IntroductionThe Covid-19 pandemic taught the entire world several lessons. Even schools in relatively remote areas, pan-India, started online education classes. Yet, there has been a big gap between what was taught and what has been achieved; numerous sessions with the teachers have only lead to more stress when the teachers have had to repeatedly stress the main points or explain most points over and over again.
In the main, the pitfalls of distance/online education pertain to a) Lack of personal touch b) Infrastructure issues c) Lack of basic education support d) Lack of peer pressure found in the formal system, and e) The lack of continuity in teaching, research and continuous learning.
Lack of personal touchEven the traditional lecture method has its flaws. However, the biggest advantage of formal classroom teaching is the wonderful opportunities that it presents to the teachers to keep on developing a personal rapport with the student and his/her parents. It also lays the foundation for the creative expression of the unique talents of the children, due to face-to-face observation. This is missing in the online method. It has lead to an increase in blood pressure of teachers; homework given is not taken seriously at all and there are instances when mass copying takes place even in subjects like mathematics. The students are equally confused, as the time is always short and the teacher does not have the luxury of conducting special online classes. The problem is somewhat solved in the arts and science colleges and even engineering colleges, but the main problem of lack of personal rapport remains here too. Even if the students are somewhat more serious, to teach many topics, in say, the MBA course through the online method is as challenging as it is in schools across the country.
Infrastructure issuesThis is a big issue in India. Though we do have the best of internet facilities in the big cities and the metro cities, internet penetration is one of the worst in the semi-urban and rural areas. Even the best University like IGNOU, or its competitor, the Annamalai University, has suffered so much in this regard. There are always complaints that online classes do not work at all. Worst, in the remote areas, where a good number of students hail from, the year 2020-2021, has been a literal washout for the distance education students. IGNOU and Annamalai University are very good at dispatching the study lessons to the students. Both institutions were ( and still are) very good in conducting the contact classes. The range of subjects is simply amazing.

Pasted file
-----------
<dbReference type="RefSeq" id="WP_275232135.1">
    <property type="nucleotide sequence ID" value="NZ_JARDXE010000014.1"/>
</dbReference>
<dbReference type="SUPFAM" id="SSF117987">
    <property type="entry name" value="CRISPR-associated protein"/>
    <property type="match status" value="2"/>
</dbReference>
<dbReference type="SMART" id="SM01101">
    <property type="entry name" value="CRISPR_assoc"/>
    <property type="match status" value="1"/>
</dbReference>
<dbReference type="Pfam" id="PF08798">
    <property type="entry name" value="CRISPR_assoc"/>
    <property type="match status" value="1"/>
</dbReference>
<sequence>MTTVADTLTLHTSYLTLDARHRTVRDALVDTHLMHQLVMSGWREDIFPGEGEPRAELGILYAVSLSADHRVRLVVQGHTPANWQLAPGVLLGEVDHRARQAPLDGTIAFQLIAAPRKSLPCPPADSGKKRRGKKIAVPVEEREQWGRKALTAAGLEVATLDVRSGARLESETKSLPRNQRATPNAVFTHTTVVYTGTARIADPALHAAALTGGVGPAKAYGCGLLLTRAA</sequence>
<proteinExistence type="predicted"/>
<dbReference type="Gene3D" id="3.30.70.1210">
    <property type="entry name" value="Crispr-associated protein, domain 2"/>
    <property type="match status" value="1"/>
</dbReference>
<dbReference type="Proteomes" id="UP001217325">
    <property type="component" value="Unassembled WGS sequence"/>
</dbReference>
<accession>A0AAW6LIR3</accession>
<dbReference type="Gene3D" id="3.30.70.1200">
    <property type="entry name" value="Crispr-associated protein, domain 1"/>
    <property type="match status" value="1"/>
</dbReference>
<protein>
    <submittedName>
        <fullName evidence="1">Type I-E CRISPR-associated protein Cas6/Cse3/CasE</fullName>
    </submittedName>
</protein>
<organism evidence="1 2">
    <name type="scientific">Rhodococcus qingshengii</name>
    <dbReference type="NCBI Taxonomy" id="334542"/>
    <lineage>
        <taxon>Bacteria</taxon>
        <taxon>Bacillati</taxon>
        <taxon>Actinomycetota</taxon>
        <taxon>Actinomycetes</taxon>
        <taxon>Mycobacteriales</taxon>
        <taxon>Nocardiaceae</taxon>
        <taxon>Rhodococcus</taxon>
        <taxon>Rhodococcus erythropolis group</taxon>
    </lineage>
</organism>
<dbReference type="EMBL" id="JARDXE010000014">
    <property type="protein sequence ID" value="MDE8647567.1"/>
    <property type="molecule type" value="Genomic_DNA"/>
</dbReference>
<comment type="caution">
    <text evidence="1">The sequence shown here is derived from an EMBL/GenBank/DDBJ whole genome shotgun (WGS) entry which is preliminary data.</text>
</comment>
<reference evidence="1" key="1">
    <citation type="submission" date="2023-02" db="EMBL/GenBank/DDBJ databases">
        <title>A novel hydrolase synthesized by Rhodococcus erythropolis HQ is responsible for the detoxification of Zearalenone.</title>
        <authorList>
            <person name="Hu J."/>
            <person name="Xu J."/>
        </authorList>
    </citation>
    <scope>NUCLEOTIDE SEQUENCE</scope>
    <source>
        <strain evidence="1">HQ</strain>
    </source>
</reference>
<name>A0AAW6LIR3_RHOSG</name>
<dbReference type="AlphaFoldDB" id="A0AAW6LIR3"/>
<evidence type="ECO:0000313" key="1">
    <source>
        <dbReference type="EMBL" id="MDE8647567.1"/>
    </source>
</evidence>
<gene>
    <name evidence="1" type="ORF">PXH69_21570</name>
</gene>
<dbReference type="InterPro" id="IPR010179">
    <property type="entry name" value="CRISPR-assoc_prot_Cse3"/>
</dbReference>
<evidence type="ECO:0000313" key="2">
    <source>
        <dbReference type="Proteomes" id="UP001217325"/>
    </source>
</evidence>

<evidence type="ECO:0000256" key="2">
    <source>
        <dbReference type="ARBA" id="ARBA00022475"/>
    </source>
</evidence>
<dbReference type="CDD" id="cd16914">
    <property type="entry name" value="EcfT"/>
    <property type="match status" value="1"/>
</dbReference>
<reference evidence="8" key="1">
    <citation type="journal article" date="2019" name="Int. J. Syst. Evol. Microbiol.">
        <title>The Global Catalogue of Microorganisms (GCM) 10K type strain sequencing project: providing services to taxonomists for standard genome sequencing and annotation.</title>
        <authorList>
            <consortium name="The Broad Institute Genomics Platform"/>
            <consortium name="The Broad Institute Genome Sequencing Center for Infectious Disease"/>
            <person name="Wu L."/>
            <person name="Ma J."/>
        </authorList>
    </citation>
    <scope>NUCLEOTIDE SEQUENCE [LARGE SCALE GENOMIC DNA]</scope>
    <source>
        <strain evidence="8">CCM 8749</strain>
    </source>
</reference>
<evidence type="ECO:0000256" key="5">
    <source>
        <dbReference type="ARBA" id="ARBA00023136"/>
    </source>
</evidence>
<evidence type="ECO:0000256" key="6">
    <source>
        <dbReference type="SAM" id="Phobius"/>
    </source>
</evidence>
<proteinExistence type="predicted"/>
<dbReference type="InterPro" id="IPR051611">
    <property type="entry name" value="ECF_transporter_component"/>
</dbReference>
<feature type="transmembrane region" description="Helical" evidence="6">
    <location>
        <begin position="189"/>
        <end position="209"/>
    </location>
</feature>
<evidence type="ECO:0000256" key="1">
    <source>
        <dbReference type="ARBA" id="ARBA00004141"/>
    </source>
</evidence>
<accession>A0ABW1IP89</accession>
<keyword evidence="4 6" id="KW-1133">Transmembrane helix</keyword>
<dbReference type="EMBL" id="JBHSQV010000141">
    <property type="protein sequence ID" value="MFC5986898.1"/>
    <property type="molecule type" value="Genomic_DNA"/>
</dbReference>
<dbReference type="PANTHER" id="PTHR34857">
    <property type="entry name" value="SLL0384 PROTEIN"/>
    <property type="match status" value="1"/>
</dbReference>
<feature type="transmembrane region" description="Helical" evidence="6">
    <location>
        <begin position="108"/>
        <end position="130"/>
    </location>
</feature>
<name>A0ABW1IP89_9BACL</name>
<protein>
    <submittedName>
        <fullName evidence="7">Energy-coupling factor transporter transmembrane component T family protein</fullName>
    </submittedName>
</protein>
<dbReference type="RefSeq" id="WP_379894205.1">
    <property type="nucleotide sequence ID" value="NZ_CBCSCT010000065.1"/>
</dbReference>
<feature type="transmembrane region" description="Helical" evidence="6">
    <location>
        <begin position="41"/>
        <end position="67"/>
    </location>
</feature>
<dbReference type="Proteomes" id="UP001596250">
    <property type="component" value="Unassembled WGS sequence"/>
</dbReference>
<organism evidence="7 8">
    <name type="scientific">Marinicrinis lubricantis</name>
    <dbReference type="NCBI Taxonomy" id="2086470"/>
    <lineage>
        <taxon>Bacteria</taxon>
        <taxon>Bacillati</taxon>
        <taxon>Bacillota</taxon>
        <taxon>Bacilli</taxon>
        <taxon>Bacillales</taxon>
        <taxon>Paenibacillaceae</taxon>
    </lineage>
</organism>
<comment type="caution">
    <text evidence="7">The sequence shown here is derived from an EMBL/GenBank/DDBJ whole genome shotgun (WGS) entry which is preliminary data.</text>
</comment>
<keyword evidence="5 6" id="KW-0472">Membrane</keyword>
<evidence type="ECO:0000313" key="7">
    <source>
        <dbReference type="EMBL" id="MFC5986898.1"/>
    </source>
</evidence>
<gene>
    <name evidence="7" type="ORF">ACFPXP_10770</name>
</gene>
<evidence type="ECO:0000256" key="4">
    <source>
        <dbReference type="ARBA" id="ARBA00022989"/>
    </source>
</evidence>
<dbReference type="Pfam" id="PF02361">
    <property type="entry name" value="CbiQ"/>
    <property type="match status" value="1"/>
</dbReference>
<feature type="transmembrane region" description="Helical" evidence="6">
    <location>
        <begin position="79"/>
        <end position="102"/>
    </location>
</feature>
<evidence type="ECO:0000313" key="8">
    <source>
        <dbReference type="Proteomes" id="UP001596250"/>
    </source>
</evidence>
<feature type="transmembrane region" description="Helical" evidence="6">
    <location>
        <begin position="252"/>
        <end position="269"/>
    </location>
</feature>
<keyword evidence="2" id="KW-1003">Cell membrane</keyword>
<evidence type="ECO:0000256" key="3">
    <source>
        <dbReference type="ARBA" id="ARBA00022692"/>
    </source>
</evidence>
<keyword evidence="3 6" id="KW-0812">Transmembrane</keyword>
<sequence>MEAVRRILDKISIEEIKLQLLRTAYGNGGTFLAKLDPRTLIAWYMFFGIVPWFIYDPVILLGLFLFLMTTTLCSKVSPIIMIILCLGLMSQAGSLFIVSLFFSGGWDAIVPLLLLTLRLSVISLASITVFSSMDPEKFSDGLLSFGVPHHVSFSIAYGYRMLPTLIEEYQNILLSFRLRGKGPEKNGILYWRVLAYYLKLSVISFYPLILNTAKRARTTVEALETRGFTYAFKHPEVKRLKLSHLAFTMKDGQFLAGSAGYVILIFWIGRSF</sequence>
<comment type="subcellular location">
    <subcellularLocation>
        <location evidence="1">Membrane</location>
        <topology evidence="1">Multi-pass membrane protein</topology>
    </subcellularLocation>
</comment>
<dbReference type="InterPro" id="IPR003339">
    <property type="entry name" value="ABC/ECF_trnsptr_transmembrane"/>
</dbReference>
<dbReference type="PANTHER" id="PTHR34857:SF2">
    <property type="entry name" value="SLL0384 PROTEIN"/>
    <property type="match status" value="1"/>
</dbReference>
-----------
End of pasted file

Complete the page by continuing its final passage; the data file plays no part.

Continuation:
Yet, Covid has been a big disaster. Only in June 2021, the normalcy is expected to return. Both these Universities are keen to get going where it matters most -- to compulsorily conduct the face-to-face sessions. Alagappa University is also reported to be quite good in this respect. At least for the next full decade, till the internet facilities become highly established in India, online/distance education cannot improve to the desired levels.
Lack of basic education supportIn the advanced West, the basic grounding in any subject is reportedly too good. The emphasis is on learning and not merely cramming. The logic of any subject is taught in a very detailed fashion. It is no wonder that there are specialized courses in the USA, in an art form like Bharatanatyam. ( a famous dance form from Tamil Nadu, India). Or in classical music. Harvard University has a chair for the development of the Tamil language. Even at the age of 65, a Chartered Accountant can enrol for a doctorate in Organizational Behavior, evince deep interest, and still make it in the USA. We just do not have any such facilities in India. We are highly specialized. We do not have the luxury of basic education that expands far beyond the syllabus.
For example, if any first-year student of the BBA/B.Com course is asked to prepare a PowerPoint collection of Indian Corporate Developments since the ear of globalization after 1991, and the student is from a college from say, Tirunelveli, he is bound to see stars and cannot do anything. If the student is from Chennai, the teachers from the elite CBSE schools would have given the student at least some exposure. This problem remains a big problem in India. We lack the will to probe deep into social, political, and economic phenomena. And when the student enrols himself or herself with any University and persues any graduate or post-graduate course through distance education, the basic problem is that he or she gets a degree, but without deep knowledge of any subject.